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Vet Parasitol. 2015 Oct 30;213(3-4):132-48. doi: 10.1016/j.vetpar.2015.07.028. Epub 2015 Aug 8.

Echinococcus granulosus: Epidemiology and state-of-the-art of diagnostics in animals.

Author information

1
Cestode Zoonoses Research Group, School of Environment and Life Sciences, University of Salford, Salford M5 4WT, UK. Electronic address: P.S.Craig@salford.ac.uk.
2
Cestode Zoonoses Research Group, School of Environment and Life Sciences, University of Salford, Salford M5 4WT, UK.

Abstract

Diagnosis and detection of Echinococcus granulosus (sensu lato) infection in animals is a prerequisite for epidemiological studies and surveillance of echinococcosis in endemic, re-emergent or emergent transmission zones. Advances in diagnostic approaches for definitive hosts and livestock, however, have not progressed equally over the last 20 years. Development of laboratory based diagnostics for canids using coproantigen ELISA and also coproPCR, have had a huge impact on epidemiological studies and more recently on surveillance during hydatid control programmes. In contrast, diagnosis of cystic echinococcosis (CE) in livestock still relies largely on conventional post-mortem inspection, despite a relatively low diagnostic sensitivity especially in early infections, as current serodiagnostics do not provide a sufficiently specific and sensitive practical pre-mortem alternative. As a result, testing of dog faecal samples by coproantigen ELISA, often combined with mass ultrasound screening programmes for human CE, has been the preferred approach for monitoring and surveillance in resource-poor endemic areas and during control schemes. In this article we review the current options and approaches for diagnosis of E. granulosus infection in definitive and animal intermediate hosts (including applications in non-domesticated species) and make conclusions and recommendations for further improvements in diagnosis for use in epidemiological studies and surveillance schemes.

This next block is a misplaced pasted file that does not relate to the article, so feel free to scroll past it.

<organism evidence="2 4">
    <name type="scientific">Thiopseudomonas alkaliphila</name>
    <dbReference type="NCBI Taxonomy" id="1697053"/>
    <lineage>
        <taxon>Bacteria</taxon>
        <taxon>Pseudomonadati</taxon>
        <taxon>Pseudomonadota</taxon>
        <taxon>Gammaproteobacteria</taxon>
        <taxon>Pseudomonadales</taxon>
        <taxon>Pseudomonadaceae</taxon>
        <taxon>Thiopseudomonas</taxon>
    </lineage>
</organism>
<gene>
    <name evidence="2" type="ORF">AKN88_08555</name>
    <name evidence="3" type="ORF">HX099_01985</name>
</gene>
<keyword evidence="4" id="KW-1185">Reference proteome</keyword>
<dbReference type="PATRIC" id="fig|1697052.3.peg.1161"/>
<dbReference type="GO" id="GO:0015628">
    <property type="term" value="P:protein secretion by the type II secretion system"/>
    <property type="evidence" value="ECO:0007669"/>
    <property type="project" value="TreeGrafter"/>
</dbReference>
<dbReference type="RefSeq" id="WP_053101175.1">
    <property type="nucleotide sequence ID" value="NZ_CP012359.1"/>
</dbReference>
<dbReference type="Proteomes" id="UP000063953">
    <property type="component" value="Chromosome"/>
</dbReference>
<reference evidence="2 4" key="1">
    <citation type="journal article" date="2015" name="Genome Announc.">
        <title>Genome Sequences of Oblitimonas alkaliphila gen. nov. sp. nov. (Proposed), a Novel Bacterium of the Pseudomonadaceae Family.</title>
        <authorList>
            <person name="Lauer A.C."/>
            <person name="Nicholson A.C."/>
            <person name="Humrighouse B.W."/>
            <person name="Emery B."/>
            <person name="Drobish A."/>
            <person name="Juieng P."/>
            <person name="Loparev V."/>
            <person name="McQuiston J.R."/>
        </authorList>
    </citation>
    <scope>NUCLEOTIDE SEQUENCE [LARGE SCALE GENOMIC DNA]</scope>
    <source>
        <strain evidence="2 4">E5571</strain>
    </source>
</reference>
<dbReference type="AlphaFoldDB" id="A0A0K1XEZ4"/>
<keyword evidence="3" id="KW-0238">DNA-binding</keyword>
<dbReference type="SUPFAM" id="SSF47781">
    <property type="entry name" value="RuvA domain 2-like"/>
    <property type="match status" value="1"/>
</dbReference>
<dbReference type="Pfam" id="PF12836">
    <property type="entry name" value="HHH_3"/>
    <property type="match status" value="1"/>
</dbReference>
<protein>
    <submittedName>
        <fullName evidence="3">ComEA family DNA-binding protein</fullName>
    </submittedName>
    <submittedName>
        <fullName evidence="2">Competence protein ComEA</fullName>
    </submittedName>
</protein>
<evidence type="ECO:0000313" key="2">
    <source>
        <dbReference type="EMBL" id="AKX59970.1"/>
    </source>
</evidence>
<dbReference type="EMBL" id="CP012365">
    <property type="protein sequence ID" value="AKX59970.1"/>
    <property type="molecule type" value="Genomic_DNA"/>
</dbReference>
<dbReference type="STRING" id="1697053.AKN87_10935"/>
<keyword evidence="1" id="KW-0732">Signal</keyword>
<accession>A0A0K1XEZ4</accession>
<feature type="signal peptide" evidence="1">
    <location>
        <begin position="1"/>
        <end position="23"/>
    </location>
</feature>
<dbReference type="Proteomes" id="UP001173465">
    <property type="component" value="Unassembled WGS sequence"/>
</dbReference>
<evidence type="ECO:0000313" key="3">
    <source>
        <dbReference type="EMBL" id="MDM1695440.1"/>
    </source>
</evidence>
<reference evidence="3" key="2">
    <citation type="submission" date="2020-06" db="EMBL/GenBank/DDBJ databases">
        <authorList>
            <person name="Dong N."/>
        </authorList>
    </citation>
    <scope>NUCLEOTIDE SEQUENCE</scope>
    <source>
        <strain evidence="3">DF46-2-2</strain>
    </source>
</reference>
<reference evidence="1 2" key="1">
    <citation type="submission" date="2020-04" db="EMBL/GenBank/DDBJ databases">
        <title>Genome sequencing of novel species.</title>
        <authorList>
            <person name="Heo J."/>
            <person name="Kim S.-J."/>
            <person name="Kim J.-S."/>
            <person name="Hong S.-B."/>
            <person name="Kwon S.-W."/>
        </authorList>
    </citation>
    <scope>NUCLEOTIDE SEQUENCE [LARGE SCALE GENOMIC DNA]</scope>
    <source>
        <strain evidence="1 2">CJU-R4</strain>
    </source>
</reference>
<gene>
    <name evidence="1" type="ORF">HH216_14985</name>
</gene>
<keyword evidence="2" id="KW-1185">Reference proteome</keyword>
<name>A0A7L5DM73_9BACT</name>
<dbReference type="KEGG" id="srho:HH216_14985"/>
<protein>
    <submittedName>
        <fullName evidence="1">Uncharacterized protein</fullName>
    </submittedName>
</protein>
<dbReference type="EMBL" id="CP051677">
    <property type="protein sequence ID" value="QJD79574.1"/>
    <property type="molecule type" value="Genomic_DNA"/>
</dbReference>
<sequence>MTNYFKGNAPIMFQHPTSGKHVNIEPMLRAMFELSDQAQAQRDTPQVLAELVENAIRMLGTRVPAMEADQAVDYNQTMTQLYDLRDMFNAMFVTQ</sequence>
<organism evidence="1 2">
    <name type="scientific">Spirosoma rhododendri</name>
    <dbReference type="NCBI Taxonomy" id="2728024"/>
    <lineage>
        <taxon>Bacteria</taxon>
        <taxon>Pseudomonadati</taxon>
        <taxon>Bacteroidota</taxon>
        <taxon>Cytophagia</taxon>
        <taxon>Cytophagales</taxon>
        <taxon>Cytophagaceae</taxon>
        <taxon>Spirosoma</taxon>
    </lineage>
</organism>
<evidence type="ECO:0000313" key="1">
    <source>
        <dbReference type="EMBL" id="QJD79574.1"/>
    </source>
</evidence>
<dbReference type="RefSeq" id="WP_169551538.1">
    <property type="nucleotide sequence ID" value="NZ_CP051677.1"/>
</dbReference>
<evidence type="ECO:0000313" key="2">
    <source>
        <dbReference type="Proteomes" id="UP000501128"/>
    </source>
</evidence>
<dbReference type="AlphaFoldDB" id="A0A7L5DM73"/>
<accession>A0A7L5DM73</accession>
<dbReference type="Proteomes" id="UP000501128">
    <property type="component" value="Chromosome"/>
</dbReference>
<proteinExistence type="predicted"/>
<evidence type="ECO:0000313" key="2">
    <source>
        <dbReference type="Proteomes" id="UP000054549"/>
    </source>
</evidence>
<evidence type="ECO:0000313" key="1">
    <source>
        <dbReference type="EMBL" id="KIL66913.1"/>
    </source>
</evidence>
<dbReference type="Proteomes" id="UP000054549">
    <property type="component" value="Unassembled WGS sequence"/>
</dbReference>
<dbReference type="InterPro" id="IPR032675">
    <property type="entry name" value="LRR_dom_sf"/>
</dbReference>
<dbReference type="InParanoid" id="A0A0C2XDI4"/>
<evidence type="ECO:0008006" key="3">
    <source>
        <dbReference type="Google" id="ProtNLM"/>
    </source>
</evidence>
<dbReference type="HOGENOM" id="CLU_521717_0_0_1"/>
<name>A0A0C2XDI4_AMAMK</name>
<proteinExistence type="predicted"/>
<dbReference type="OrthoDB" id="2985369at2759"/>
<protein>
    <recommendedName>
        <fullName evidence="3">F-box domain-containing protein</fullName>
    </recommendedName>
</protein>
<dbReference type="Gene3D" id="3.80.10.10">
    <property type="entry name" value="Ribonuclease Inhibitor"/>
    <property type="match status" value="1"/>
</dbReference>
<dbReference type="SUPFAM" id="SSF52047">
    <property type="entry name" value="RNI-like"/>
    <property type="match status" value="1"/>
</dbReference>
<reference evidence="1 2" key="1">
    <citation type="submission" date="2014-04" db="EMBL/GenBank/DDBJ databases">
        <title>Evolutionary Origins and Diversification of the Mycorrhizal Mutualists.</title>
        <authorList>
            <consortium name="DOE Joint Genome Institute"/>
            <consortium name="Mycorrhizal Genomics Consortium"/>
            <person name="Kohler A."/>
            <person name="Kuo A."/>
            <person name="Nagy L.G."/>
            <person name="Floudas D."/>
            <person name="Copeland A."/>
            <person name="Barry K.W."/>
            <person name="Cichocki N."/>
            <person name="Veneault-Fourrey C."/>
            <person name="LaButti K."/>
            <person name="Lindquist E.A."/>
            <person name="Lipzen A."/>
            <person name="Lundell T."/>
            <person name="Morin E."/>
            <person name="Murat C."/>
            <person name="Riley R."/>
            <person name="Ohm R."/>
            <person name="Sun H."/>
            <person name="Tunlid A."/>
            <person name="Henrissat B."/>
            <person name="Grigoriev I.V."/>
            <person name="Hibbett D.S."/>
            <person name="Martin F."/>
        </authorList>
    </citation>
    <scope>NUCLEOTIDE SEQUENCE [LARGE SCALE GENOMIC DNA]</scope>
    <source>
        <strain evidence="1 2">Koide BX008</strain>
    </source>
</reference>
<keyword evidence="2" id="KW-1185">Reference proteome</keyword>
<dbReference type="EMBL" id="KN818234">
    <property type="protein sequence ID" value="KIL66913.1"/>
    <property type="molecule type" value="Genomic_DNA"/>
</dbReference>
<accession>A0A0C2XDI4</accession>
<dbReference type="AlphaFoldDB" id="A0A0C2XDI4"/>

KEYWORDS:

Control; Coprotests; Diagnosis; Dogs; Echinococcosis; Epidemiology; Livestock; Wildlife

PMID:
26321135
DOI:
10.1016/j.vetpar.2015.07.028
[Indexed for MEDLINE]
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